Semi-autonomous vehicles have started to enter the market, and fully autonomous vehicles will likely follow. Elon Musk predicts that Tesla will be producing fully autonomous cars within roughly two years (he acknowledges the regulation and safety approval process might take an additional one to two years). Similarly, Toyota plans to launch its first self-driving vehicle by 2020, and Google plans to start commercializing its self-driving car the same year.
The past several decades brought many new challenges to law enforcement, particularly due to the emergence of new technology. One such issue is cyber crime, which has been a challenge for law enforcement in both establishing laws against the activity, as well as providing tools for law enforcement officers to combat cyber crime. This article will review some difficulties for law enforcement officers at the state and local level in litigating cyber crimes affecting businesses and private citizens.
By: Danielle Citron, Lois K. Macht Research Professor of Law, University of Maryland
California’s Attorney General Kamala Harris has created a first-of-its-kind online resource designed to assist law enforcement in understanding and investigating crimes related to the cyber exploitation of a person’s nude images in violation of privacy and without consent (also known as nonconsensual pornography). Before discussing the resources created by AG Harris’s Task Force, let me first briefly explain the destruction caused by nonconsensual pornography,
On Twitter, the “#” sign refers to a hashtag—a way to group conversations together and make topics of discussion easier to discover and search. Our blog topic of discussion is #Greenbirds—which involves social media influencers on Twitter supporting the Islamic State (also known as ISIS or ISIL).
#Greenbirds: Measuring Importance and Influence in Syrian Foreign Fighter Networks—is a report from London-based researchers at the International Centre for the Study of Radicalisation and Political Violence who are studying foreign fighter networks.
What are bots, and why should lawyers be concerned about them? For this blog topic of discussion, bots are considered “a device or piece of software that can execute commands, reply to messages, or perform routine tasks, as online searches, either automatically or with minimal human intervention.” For law enforcement, such bots are an emerging threat because they are being programmed to carry out online tasks that sometimes can cross the line into illegal activities.
Cryptolocker is financially-motivated ransomware that encrypts a user’s computer files and demands payment in either an anonymous currency (Bitcoin), or Moneypak payment cards. Propagation & Exploit is typically via spam email purporting to come from shipping companies or regarding business processes, dropped by other malware, thumb drives, and Yahoo! Messenger. Upon infection, Cryptolocker contacts the command and control (C2) server for a public RSA-2048 encryption key, which is downloaded and used to encrypt typical enterprise files types,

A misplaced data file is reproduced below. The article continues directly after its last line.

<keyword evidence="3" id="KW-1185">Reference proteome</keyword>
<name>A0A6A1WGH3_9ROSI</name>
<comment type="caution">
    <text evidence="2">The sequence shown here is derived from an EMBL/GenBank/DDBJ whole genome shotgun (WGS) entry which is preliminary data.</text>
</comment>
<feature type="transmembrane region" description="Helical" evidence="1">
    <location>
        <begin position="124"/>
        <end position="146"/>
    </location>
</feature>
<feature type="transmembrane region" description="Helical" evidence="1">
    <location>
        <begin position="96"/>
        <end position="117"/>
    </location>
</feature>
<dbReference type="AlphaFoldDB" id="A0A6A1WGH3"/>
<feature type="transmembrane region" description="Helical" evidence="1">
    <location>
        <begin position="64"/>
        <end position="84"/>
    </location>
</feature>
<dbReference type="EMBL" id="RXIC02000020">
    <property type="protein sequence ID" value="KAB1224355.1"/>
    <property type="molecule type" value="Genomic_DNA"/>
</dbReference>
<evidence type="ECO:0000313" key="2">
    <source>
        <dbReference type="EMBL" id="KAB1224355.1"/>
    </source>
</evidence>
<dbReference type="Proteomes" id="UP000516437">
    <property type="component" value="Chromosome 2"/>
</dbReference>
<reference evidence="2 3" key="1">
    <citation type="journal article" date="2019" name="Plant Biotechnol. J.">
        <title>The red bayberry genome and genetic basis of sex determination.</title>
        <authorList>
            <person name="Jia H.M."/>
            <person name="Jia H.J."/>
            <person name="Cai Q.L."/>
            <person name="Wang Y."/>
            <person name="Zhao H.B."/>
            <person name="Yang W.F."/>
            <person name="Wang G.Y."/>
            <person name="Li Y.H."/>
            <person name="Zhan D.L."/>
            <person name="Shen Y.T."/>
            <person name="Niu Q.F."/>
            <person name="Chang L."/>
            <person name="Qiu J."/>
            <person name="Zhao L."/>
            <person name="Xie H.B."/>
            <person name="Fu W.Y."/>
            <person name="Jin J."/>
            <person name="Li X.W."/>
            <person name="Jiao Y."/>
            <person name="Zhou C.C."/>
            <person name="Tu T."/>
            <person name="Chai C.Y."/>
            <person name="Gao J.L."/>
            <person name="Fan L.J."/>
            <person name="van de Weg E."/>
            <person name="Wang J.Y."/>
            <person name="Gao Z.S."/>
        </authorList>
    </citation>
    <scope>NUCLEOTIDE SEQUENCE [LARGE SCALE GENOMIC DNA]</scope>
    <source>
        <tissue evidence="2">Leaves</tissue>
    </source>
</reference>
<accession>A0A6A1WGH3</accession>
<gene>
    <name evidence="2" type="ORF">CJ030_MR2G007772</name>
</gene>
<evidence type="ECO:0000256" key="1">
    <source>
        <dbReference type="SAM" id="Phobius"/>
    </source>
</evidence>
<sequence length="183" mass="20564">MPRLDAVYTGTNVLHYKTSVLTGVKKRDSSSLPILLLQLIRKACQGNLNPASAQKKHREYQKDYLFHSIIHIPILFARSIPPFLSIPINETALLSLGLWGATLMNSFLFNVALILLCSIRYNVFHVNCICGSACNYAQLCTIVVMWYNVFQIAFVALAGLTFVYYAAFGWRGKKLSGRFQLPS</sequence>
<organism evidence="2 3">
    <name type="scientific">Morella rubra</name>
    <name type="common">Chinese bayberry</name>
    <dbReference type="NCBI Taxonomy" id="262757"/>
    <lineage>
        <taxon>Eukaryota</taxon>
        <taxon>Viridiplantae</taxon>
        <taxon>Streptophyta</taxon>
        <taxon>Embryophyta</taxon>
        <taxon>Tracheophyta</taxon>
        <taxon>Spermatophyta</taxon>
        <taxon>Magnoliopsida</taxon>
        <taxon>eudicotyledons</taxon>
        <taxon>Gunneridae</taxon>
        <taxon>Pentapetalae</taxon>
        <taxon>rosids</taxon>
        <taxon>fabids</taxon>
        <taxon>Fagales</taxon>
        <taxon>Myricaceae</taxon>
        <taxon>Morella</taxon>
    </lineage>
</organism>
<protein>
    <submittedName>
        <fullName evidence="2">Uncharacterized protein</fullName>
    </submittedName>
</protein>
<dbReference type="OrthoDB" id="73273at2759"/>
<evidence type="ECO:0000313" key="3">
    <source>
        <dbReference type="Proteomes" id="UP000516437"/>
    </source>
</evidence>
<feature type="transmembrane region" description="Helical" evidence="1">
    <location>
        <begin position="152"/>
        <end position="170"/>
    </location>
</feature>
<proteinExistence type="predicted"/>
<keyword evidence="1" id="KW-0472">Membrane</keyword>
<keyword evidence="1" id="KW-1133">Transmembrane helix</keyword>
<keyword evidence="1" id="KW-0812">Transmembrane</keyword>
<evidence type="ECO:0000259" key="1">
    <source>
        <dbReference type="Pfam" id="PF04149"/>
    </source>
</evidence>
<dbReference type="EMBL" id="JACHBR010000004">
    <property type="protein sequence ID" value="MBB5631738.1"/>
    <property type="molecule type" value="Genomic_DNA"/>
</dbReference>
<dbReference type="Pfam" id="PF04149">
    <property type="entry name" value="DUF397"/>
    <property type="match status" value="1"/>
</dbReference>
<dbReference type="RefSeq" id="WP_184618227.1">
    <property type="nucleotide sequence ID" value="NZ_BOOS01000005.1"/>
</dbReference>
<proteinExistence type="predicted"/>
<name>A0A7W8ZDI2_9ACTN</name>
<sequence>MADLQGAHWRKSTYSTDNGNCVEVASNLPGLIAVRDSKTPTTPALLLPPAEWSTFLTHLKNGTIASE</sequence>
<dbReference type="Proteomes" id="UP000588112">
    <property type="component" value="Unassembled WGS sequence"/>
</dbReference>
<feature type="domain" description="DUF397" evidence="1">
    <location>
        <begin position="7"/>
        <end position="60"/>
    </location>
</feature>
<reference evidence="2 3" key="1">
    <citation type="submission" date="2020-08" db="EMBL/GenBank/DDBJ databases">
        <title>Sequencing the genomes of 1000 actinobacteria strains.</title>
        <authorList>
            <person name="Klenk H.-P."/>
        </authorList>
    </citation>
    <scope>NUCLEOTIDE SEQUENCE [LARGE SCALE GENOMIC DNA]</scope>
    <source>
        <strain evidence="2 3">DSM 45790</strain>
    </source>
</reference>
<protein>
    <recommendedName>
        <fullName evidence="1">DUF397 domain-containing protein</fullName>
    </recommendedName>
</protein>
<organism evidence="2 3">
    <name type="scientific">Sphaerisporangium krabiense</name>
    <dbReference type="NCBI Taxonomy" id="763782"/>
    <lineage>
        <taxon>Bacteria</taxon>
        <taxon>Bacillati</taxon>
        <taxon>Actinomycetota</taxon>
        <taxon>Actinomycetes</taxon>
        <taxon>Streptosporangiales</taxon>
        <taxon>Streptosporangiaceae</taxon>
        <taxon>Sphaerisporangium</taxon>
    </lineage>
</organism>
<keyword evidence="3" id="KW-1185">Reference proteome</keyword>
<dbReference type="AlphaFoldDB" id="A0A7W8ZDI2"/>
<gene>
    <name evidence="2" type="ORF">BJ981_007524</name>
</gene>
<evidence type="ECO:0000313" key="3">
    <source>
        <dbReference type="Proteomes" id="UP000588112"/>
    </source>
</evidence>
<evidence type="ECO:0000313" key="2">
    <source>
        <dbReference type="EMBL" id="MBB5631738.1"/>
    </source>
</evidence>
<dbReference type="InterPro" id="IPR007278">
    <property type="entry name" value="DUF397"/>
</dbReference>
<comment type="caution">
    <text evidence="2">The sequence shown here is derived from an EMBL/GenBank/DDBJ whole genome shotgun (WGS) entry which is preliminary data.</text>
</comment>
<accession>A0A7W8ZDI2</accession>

CryptoWall is a digital ransomware that encrypts files on the infected machine and any connected file shares or drives. CryptoWall is distributed through phishing emails, malicious advertisements, compromised web sites, and as fake updates for applications such as Adobe Reader, Adobe Flash, and Java. In June 2014, this malware spread through the RIG exploit kit. Malicious actors use compromised websites to host the RIG exploit kit, which then exploits vulnerabilities in Java, Silverlight, and Flash to deliver the CryptoWall payload to the victim.
TDoS attacks overload the telephone network, preventing legitimate telephone calls from being placed or received. Attacks against SLTT emergency lines, primarily at public safety answering points (PSAP) such as 9-1-1 centers, but also including utility department emergency numbers and other emergency numbers, remain a continuing threat. There is a relatively low risk of TDOSes occurring, however an attack against a PSAP could endanger emergency responders and citizens if the TDOS prevents them from contacting the PSAP.
POS compromises are increasingly common in the commercial sector but remain rare in the government sector. The POS is the location where money transfers from the buyer to the seller at a retail store. Compromises can include physical tampering with pinpads or cash registers, complicit employees, or computer viruses. The compromise may affect the cash register or the computer that processes the credit card payments, and may target debit cards and pin numbers or credit card information.
“Doxing” is the publication of personally identifiable information (PII) of someone to the internet, generally for malicious purposes. The kinds of information disclosed may include the victim’s home addresses, family members’ information, and financial information.
Hacktivist groups dox government officials in response to perceived injustices with the objective of embarrassing the victim, or providing the information so others may target the victim for malicious activity. In some cases, organized cyber criminal groups and criminals may take advantage of information released during doxing incidents but are not known to conduct the activity themselves.